A lot of people will be surprised to learn that a dealer body shop’s shoddy repair work resulted in a $42m negligence verdict. And it wasn’t even the shop’s customer who sued, but a downstream purchaser of the car. Matthew and Marcia Seebachan purchased a used 2010 Honda Fit from a Texas Kia dealer in August 2013. They told the salesperson that they were looking for a low-mile, high-condition, accident-free car. With a clean CARFAX report, the Seebachans were confident they had purchased exactly what they were looking for. Four months later, the Seebachans were driving the Fit on a Texas roadway on a rainy day, headed to Mrs. Seebachan’s grandmother’s home for Christmas. A Toyota Tundra driving in the other direction hydroplaned, crossed over the center line and struck the Seebachans. The impact was full frontal for the Fit, side for the Tundra. The Tundra had modest damage, and neither of its occupants was injured. But the Fit looked like it had gone through a crusher. The Seebachans were trapped in the Fit. Soon, the punctured fuel tank developed into a growing fire. The Tundra occupants managed to pull Marcia Seebachan out through the passenger’s window, but were having little luck pulling Matthew Seebachan through the driver’s window. As his legs were being badly burned by the fire, two passersby stopped to help, and the four managed to extricate him from the Fit — not a moment too soon.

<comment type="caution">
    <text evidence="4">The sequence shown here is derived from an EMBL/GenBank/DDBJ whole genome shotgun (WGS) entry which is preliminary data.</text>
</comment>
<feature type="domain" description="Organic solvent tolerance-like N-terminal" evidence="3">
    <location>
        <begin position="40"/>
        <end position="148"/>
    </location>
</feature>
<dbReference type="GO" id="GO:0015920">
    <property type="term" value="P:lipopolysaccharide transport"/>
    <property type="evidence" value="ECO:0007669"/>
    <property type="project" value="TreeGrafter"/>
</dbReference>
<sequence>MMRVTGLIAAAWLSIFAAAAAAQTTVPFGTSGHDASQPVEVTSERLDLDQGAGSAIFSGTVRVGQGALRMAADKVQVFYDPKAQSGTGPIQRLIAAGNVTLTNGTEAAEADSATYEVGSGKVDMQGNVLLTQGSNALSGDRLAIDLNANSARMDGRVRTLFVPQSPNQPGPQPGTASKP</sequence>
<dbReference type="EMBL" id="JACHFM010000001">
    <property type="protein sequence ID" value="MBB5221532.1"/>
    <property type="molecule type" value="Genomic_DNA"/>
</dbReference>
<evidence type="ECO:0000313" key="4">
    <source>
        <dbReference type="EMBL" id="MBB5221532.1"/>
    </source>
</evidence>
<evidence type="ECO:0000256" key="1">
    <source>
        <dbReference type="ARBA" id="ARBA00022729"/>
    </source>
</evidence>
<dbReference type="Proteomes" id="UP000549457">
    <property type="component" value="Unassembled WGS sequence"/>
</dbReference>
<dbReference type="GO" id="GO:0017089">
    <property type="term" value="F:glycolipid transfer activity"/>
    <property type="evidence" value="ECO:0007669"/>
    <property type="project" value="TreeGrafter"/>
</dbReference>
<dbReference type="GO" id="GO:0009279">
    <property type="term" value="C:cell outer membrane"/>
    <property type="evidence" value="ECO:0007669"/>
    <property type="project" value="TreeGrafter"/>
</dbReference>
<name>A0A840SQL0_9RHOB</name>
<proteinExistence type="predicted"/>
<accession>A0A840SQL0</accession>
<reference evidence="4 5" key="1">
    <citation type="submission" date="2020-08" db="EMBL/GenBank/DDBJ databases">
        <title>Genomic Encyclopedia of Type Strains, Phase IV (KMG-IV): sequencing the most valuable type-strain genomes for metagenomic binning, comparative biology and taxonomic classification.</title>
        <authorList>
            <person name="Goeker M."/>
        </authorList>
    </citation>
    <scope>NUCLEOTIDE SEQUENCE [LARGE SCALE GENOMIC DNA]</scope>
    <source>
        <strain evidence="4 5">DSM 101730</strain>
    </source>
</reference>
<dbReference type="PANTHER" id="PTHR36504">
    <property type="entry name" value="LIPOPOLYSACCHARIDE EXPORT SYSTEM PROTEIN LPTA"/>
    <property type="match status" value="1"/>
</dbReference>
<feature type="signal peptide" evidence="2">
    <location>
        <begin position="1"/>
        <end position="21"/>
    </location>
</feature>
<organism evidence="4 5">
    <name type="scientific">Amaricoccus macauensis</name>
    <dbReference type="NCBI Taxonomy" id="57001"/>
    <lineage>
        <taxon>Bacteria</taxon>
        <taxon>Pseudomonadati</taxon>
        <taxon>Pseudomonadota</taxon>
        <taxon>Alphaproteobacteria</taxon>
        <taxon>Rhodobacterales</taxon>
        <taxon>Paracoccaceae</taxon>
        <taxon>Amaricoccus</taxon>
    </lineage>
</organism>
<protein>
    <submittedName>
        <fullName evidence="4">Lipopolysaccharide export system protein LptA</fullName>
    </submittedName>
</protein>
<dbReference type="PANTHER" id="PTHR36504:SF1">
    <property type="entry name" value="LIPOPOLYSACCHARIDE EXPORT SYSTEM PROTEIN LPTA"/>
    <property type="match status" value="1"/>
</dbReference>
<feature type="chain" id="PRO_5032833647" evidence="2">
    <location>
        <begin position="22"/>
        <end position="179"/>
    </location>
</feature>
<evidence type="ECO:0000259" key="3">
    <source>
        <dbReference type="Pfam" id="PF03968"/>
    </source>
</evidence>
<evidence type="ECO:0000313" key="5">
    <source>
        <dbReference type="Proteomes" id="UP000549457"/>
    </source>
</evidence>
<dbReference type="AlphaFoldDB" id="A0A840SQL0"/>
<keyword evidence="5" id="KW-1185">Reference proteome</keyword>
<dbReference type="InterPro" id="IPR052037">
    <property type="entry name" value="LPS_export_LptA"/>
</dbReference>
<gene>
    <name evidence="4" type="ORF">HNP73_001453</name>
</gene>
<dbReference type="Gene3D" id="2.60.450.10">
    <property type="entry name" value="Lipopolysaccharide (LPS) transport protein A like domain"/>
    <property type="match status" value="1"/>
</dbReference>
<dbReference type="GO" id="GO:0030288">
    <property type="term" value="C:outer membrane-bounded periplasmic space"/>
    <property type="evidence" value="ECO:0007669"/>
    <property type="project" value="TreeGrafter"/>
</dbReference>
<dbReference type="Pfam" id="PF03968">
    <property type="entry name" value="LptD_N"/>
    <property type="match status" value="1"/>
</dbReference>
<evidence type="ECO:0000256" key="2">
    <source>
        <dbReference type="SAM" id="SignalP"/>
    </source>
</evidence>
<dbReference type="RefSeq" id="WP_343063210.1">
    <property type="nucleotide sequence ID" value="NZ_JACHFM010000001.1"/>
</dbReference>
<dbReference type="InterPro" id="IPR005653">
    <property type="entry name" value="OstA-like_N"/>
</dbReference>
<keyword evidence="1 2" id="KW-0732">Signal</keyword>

First glance

The Seebachans retained Todd Tracy and his eponymous The Tracy Firm to represent them. Tracy specializes in vehicle crashworthiness cases, claiming that he has handled more of these cases “than any attorney in the world.” Upon seeing the Fit, he became immediately suspicious, thinking that it should not have been as heavily damaged as it was, given the level of the impact. The resulting lawsuit was filed against the other driver for negligent driving and Honda for defects in the automobile. Upon inspecting the wreck, Honda engineers noticed issues with the roof. It had come apart from the rest of the body, and the car’s safety structure collapsed. That should not have happened, and they prompted a deeper investigation. That led to the discovery that the roof had been replaced, and the work was not done correctly. The roof is an integral part of the Fit’s safety structure, and its failure was catastrophic.

Shoddy repair

Research revealed that the Fit had been damaged by hail when under previous ownership. The owner took it to the local dealership, John Eagle Honda, and their body shop replaced the roof. The roof replacement was attached to the body structure using 3M 8115 adhesive, which is a relatively common procedure with many cars. However, Honda repair specifications state that the roof is to be attached with 104 spot welds, not glue. Further, 3M guidelines state that although the use of adhesives to attach non-structural exterior panels has gained wide industry acceptance, shops should nonetheless follow manufacturers’ recommendations. Notably, 3M points out that Honda and Acura specify welding the roof to the top, with adhesive allowed only around the crimp.

Amended complaint

After these discoveries, Tracy amended the complaint to drop Honda as a defendant and substitute the John Eagle Collision Center. At trial, the body shop’s personnel defended their repair work, claiming that the adhesive provided a superior repair to welding the top, and that using adhesive was accepted industry practice. The evidence to the contrary was apparently overwhelming, and the jury returned a $42m verdict, 75% of it against the body shop and 25% against the Toyota driver. The verdict is not being appealed, and has been satisfied.

Far-reaching liability